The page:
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Marine Propulsion & Auxiliary Machinery

Marine Propulsion & Auxiliary Machinery

W31 engine to set the standard for Wärtsilä's future

Wed 14 Jun 2017 by Paul Fanning

W31 engine to set the standard for Wärtsilä's future
The Wärtsilä 31 is to be the first of a new generation of medium-speed engines

The Wärtsilä 31 is the model for a generation of engines to come, the Finnish giant has revealed

As its portfolio in other areas becomes ever more diverse – particularly in areas such as digitisation – it is fair to say that as far as the future of its engine activities are concerned, Wärtsilä Marine Solutions focus in on its flagship engine, the Wärtsilä 31.

Launched two years ago, the Wärtsilä 31 is  very much billed as the first of a new generation of medium-speed engines, even having been recognised by the Guinness Book of World Records as the most fuel-efficient four-stroke engine in the world.

Speaking to Marine Propulsion at its recent customer day in Vaasa, Finland, Robert Ollus, product manager for the Wärtsilä 31, said: “Reliability was the key driver behind development of the engine, along with energy efficiency, total cost of ownership and emissions reduction in line with legislation.”

Fuel flexibility is another major factor in the engine’s appeal.The Wärtsilä 31 engine comes in three alternative versions; diesel, dual-fuel (DF) and Spark-Ignited Gas (SG). The multi-fuel capabilities of the engine extend the possibilities for operators to utilise different qualities of fuels, from very light to very heavy diesel, and a range of different qualities of gas.

Maintenance, too, is an area where Robert Ollus believes the engine has the potential to make major savings. “On average,” he says, “we believe the engine can reduce the need for maintenance work by as much as 50 per cent.”

In terms of sales, however, Mr Ollus concedes that, with 9 engines sold in the marine market so far, the Wärtsilä 31 is “behind where we would like it to be”. This he ascribes, however, to the notably tough condition of the market at the moment.

Certainly, there is no suggestion that the group’s confidence in the engine is in any way diminished. A programme has been initiated by Wärtsilä to create serial production capabilities and process for its manufacture by the end of 2018. This, the group believes, will bring the efficiency of its manufacturing operations to a new level by optimising value streams and minimising waste. It is also believed that it will offer delivery and lead time reduction by bringing in transparent production control.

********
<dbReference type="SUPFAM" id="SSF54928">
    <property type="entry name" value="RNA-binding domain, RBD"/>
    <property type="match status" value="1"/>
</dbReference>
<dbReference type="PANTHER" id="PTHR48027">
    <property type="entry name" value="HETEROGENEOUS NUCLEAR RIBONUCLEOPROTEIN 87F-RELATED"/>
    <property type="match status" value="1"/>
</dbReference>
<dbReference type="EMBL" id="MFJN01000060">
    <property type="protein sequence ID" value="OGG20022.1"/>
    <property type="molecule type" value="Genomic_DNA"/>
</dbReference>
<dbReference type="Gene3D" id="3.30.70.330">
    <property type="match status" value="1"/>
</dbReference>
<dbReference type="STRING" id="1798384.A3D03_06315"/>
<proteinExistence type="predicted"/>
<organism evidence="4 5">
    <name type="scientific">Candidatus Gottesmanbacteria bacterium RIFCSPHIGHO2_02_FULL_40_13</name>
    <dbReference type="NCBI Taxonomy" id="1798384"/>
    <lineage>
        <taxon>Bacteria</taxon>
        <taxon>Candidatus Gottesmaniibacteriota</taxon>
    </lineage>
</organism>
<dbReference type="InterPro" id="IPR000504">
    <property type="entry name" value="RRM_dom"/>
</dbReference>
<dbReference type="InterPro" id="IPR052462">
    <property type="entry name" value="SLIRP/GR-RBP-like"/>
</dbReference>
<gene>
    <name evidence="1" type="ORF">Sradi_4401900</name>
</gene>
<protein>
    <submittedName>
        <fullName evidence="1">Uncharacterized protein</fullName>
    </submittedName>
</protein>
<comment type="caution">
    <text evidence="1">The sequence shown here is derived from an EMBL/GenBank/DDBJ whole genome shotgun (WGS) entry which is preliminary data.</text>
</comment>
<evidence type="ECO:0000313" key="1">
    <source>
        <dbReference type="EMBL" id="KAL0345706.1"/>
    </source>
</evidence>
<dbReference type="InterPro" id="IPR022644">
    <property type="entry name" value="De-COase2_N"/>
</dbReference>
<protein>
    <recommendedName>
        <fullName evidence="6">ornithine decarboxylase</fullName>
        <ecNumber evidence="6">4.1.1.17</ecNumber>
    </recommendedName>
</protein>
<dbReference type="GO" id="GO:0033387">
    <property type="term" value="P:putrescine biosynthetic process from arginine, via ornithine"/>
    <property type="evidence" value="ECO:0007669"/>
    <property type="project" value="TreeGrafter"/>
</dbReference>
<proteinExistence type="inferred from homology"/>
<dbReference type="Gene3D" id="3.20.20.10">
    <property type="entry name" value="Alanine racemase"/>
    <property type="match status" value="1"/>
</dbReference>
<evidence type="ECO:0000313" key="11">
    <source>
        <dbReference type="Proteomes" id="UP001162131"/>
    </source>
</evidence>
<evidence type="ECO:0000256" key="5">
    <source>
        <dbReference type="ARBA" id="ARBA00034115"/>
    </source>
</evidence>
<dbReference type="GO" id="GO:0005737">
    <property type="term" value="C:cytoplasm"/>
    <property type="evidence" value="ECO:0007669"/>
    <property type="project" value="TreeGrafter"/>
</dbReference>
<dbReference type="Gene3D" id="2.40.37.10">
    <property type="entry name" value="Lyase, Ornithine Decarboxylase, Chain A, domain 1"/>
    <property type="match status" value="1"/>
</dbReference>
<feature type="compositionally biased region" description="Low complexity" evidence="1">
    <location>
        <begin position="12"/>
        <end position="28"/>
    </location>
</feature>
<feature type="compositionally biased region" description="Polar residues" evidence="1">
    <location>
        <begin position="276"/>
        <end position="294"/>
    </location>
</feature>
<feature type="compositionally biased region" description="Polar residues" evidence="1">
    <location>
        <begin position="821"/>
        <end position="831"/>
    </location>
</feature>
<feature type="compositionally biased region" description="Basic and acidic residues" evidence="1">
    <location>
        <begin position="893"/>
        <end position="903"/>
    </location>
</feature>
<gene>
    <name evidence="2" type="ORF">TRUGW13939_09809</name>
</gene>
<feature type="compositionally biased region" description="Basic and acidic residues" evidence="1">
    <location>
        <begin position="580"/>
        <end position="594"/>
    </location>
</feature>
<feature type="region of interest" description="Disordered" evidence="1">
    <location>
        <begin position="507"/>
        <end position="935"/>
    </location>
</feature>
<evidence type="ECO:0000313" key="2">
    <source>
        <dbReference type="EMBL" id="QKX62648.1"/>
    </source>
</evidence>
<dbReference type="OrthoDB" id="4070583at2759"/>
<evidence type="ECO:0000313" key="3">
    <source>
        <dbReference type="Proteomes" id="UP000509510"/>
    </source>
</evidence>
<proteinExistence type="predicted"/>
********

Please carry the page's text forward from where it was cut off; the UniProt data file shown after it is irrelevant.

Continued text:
With regard to the future, Mr Ollus is clear that the Wärtsilä 31 will set the standards for Wärtsilä’s engines from hereon in, revealing to Marine Propulsion that: “It will be the blueprint for a whole generation of engines, much as the Wärtsilä 20 was for a previous generation.”

Indeed, Mr Ollus went on to make explicit that the 31 “will be followed by a bigger brother and a smaller brother”. And, while he was not prepared to be specific on the timing for this, he was clear that these developments would appear in the next five years.

For the moment, however, a new state-of-the-art pelagic trawler will be the latest vessel to be fitted with a Wärtsilä 31 main engine.

The vessel has been ordered by Research Fishing Co based in Lerwick, Shetland Islands. The order with Wärtsilä was booked in April 2017. There is an option for a second vessel.

In specifying the Wärtsilä solutions, the customer cited the need for the latest technologies in order to optimise the total efficiency of the vessel.

This will be the first 12-cylinder version of this engine ordered. In addition, Wärtsilä will supply the gearbox, the controllable pitch propeller with the Wärtsilä ProTouch propulsion control system, as well as one 8-cylinder and one 6-cylinder Wärtsilä 20 auxiliary engines. Delivery of the Wärtsilä equipment is scheduled to commence in November 2017.

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